Some facts about medical cannabis
WE CAN ONLY IMAGINE how people, countless thousands of years ago, discovered that a certain plant had healing properties. Maybe a woman was gathering seeds for food when a painful period began. As she stripped the seeds out of the plant's flower tops, a sticky resin coated her hands. She gnawed a bit of the gummy substance. Soon afterward, she started feeling better. Here and there tribes began intentionally growing this especially useful plant. The specifics are lost in the mists of history, but the plant abides and is now known to botanists as Cannabis. (The Latin name for the plant is italicized, and cannabis, the product made from the plant, is not.)
Her friends confirmed that this was indeed a cramp-reducing plant. They began growing it on purpose. When their tribe moved on, they brought seeds to put in the ground at their next settlement. Similar discoveries must have been made many times in many groups. People came to realize that the seeds were nourishing, the resin was pain-reducing, and the stalk provided fiber for ropes and nets.
Here and there tribes began intentionally growing this especially useful plant. The specifics are lost in the mists of history, but the plant abides and is now known to botanists as Cannabis. (The Latin name for the plant is italicized, and cannabis, the product made from the plant, is not.)
Cannabis evolved long before humans did, but because no one has found Cannabis macrofossils in rocks, it is hard to say when. Two DNA studies estimate that Cannabis evolved either 21 or 27.8 million years ago. Fossilized pollen identified as Cannabis dates to 787,000 years ago in southern Siberia.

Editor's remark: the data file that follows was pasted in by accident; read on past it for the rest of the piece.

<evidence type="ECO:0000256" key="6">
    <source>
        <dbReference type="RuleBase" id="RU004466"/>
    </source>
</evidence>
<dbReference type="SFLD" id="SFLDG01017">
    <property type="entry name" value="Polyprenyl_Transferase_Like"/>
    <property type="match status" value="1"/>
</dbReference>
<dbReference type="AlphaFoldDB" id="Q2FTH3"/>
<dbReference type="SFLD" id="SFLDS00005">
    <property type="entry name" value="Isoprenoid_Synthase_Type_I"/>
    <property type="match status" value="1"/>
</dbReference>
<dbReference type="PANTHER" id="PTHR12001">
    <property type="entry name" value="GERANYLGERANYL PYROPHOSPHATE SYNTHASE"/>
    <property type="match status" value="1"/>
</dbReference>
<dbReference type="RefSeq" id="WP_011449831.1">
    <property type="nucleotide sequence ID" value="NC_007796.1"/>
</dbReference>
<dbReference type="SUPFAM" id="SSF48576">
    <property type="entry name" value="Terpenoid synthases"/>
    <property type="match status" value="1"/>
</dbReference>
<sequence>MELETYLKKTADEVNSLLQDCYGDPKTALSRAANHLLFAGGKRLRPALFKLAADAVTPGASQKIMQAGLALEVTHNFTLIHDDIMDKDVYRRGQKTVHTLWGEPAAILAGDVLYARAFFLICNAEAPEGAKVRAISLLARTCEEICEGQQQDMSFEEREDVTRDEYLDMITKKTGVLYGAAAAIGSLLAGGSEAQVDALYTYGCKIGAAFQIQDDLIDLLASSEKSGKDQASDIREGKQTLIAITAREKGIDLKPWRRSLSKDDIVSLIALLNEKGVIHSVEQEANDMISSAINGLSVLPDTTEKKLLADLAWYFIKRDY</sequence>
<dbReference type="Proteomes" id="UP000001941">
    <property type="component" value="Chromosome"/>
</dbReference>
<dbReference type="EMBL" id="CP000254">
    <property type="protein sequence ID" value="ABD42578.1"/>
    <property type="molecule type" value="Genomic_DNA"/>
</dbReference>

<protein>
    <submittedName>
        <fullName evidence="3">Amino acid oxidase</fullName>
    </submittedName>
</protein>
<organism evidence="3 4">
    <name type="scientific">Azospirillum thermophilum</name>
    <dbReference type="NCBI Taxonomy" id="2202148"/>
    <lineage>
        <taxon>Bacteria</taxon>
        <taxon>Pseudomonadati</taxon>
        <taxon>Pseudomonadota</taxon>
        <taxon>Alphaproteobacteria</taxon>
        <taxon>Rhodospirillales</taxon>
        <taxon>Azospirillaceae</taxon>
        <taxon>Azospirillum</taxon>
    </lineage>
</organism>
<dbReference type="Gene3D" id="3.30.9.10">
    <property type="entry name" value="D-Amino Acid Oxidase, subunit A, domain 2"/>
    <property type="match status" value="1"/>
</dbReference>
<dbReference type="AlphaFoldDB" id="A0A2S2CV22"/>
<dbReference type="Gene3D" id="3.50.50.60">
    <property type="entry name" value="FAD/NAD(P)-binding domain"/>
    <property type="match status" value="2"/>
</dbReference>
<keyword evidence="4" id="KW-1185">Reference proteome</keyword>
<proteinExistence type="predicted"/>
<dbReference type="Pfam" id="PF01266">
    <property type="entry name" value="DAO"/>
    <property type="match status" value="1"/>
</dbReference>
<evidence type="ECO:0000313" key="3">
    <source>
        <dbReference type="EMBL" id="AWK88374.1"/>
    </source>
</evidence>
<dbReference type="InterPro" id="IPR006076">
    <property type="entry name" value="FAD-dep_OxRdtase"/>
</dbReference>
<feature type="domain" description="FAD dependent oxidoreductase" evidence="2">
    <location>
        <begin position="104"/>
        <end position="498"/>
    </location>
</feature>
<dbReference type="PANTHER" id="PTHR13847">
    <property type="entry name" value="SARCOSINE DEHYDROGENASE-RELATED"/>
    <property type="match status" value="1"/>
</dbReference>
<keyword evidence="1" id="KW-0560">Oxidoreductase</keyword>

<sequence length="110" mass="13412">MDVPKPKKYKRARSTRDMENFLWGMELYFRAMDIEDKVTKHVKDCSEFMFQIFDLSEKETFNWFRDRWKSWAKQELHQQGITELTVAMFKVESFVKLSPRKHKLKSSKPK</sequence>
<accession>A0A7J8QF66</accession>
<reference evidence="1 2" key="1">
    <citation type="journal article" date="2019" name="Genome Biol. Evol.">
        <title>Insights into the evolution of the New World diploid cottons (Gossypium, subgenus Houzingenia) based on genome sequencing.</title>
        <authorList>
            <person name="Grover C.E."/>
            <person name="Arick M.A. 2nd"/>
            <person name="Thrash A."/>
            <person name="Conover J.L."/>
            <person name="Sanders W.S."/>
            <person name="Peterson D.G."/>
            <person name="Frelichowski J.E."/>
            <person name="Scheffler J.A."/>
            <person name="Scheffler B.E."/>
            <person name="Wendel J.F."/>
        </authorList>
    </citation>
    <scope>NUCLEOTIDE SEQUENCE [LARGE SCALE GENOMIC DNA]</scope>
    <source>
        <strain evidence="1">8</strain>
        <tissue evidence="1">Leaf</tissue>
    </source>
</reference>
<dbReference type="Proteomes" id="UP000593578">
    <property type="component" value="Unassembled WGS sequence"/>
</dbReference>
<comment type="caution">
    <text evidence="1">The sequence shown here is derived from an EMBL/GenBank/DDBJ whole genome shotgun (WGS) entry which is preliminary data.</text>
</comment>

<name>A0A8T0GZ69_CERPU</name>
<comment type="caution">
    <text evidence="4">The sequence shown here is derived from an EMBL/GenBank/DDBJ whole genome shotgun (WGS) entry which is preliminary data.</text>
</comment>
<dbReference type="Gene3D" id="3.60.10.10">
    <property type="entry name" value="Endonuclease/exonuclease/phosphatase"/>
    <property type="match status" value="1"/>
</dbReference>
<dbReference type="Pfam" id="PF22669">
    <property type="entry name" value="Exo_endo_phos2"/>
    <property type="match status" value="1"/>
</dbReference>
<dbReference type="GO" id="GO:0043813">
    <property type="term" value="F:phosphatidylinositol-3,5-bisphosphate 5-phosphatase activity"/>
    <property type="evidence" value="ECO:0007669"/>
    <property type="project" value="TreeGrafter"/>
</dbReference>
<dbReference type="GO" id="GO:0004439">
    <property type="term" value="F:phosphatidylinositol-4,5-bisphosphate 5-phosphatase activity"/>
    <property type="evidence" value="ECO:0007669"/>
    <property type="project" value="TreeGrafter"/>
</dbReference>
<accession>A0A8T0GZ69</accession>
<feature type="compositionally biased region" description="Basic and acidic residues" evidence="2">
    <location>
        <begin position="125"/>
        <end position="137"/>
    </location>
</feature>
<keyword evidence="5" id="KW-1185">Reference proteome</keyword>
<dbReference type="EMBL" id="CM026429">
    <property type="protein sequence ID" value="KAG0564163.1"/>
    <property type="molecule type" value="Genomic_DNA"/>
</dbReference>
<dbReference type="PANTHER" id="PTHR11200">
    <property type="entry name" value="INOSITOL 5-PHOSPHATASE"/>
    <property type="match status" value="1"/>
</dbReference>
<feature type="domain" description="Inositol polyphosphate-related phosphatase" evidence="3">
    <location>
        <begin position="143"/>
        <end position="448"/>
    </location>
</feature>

Younger pollen, about 125,000 years old, has been extracted from a Siberian bog. Neanderthal bones from the same date were found in a cave 30 miles away. Some time after Homo sapiens migrated into the area 40,000 years ago, we forged a partnership with the plant.
"Hemp followed man naturally," wrote Nicolai Vavilov, the great Russian plant scientist, "keeping near his dwelling places, settling on rubbish and everywhere the soil was manured." Hemp's "camp follower" image was popularized by Edgar Anderson, a well-known botanist at Harvard University and the Missouri Botanical Garden.
At some point people began selecting the plants with the features they appreciated for cultivation-tall stalks, big oily seeds, or healing, psychoactive resin. Vavilov, Anderson, Carl Sauer, Andrew Sherratt, and Carl Sagan have linked the origins of agriculture to our ancestors' efforts to grow more useful Cannabis. Sauer proposed that agriculture was developed by people living in fishing communities alongside rivers and lakes (the habitat of "ditchweed") who began cultivating the plants as a source of fishing lines and nets. Nobody knows the exact where and when.
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